Michigan’s largest hospital system, Beaumont Health, alone has 500 nurses who have tested positive for COVID-19. Health providers all across the state are stepping up to fight the virus, with many prepared to make the ultimate sacrifice.
Because of this emergency, Michigan law gives the governor almost unilateral power. One of the ways Gov. Gretchen Whitmer has used it is to remove a host of regulatory burdens in order to better fight the virus.
This includes lifting “certificate of need” laws that force health providers to go through a bureaucratic process to expand facilities and add equipment. The governor also will allow medical professionals to skip part of their certification mandates and expand the “scope of practice” for nurses.
All of this is certainly useful. But the evidence shows that these regulations should be permanently eliminated when the crisis is over.
In 21 states, nurse practitioners (highly trained registered nurses) can operate independent of doctors — overseeing patients, prescribing medicine and running facilities. In 17 states, they can operate a “reduced practice,” working with a lot of independence, subject to some restrictions. In only 12 states, including Michigan, nurses operate under a “restricted” regime. That is, they can only work under the supervision of a doctor and generally cannot prescribe medicine.
According to Thomas Hemphill of the University of Michigan-Flint, decades of research shows no difference in health outcomes between patients treated by nurse practitioners and those treated by doctors. Insurers also don’t care, either; there is no measurable premium difference among states that can be attributed to their licensing requirements.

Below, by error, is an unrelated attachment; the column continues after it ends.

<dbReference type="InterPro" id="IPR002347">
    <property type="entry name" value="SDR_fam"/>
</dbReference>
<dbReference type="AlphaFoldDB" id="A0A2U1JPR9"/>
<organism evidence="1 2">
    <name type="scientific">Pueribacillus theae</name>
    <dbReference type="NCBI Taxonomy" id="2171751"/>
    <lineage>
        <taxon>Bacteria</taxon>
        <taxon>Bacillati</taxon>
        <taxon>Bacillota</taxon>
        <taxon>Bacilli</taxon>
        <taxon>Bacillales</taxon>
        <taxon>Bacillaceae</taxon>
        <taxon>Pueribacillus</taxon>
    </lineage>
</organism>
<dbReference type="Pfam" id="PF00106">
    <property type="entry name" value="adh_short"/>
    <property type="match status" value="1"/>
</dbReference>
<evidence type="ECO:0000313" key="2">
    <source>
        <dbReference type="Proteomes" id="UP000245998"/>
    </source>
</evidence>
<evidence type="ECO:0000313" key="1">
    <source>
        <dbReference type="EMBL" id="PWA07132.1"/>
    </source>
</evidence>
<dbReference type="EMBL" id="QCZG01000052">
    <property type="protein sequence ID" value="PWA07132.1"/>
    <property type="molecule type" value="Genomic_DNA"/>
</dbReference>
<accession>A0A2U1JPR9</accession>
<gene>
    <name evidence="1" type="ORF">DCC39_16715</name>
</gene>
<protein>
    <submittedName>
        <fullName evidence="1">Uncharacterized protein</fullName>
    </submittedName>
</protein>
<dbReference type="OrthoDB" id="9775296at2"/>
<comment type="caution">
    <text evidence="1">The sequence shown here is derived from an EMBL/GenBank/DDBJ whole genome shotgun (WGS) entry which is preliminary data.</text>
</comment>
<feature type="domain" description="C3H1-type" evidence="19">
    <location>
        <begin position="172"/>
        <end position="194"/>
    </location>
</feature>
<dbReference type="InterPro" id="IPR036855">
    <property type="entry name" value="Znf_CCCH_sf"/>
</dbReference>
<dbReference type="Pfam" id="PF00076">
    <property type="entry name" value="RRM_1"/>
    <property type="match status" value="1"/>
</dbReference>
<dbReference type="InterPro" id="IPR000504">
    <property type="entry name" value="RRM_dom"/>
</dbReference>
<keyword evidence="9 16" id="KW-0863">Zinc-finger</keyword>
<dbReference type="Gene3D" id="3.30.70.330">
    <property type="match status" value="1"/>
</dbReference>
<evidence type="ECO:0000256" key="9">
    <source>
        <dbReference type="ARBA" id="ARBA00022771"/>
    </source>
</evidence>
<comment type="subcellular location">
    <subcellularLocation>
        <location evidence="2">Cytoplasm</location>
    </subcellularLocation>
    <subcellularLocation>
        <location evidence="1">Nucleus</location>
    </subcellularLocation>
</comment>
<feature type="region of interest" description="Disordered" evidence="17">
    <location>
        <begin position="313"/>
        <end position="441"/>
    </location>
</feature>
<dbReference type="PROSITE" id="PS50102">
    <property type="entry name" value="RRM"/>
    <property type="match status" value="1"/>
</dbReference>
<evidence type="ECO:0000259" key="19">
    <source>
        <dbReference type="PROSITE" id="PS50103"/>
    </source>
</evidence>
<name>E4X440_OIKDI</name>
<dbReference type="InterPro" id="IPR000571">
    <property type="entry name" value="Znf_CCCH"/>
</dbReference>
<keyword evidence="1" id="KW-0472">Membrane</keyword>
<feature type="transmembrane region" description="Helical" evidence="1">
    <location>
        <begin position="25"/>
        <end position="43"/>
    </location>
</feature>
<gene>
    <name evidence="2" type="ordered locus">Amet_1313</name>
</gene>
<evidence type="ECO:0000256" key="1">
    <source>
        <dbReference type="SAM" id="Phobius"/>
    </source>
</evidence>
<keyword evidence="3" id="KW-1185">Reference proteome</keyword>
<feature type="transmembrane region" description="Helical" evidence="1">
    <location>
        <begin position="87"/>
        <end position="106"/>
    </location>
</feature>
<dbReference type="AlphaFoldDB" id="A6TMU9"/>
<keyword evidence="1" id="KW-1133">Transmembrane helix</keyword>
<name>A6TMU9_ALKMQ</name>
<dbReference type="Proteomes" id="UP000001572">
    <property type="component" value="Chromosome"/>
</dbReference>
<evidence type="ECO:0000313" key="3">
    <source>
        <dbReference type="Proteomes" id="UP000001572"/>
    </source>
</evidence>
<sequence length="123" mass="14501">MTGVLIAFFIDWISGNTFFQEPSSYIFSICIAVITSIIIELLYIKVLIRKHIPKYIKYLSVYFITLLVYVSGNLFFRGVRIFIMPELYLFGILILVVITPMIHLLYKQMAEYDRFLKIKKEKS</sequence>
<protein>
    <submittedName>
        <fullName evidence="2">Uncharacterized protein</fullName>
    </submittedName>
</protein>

“Nurse practitioners are a highly competent, cost-effective yet underutilized health care professional,” Hemphill said. “Full practice legislation would go a long way toward solving [many] health problems.”
Unfortunately, Michigan’s scope-of-practice rules prevent nurses from fully contributing to our health care. As Michigan confronts a shortage in medical providers, particularly in rural areas, it makes sense to roll back licensing requirements and bureaucratic rules that don’t serve to protect the public.
But how do we determine which licensing rules are necessary for public safety and which simply stand in the way of people working, for no reason? That’s the subject of a new report I wrote with Professor Hemphill, “How to Analyze Occupational Licensing Laws: A Model Review Process.”
Several states have recently passed laws requiring regular reviews of their occupational licensing laws — the fees, education and training requirements, testing mandates and other regulations workers are subject to. Michigan has a bill introduced to do the same, Senate Bill 40, though it has not yet passed.
Our report provides a model for what to consider in order in determining if a license makes sense, or whether other, less burdensome regulatory options are better. The model includes:
- Providing a legal definition of an occupation, including the scope of work
- Determining how many people are licensed in the occupation and if the requirement is enforced
- Looking at how many other states license this occupation and comparing the requirements
- Tracking how many complaints are filed about workers in this field and whether they relate to public health and safety
- Comparing regulations (or lack thereof) between similar occupations
- Determining if liability insurance rates are different and related to how highly regulated an occupation is
Most people are aware of silly government rules that don’t make sense, or regulations that don’t work in the real world. The state should not be imposing laws that serve no purpose, and having an independent body regularly analyze these rules is good for everyone.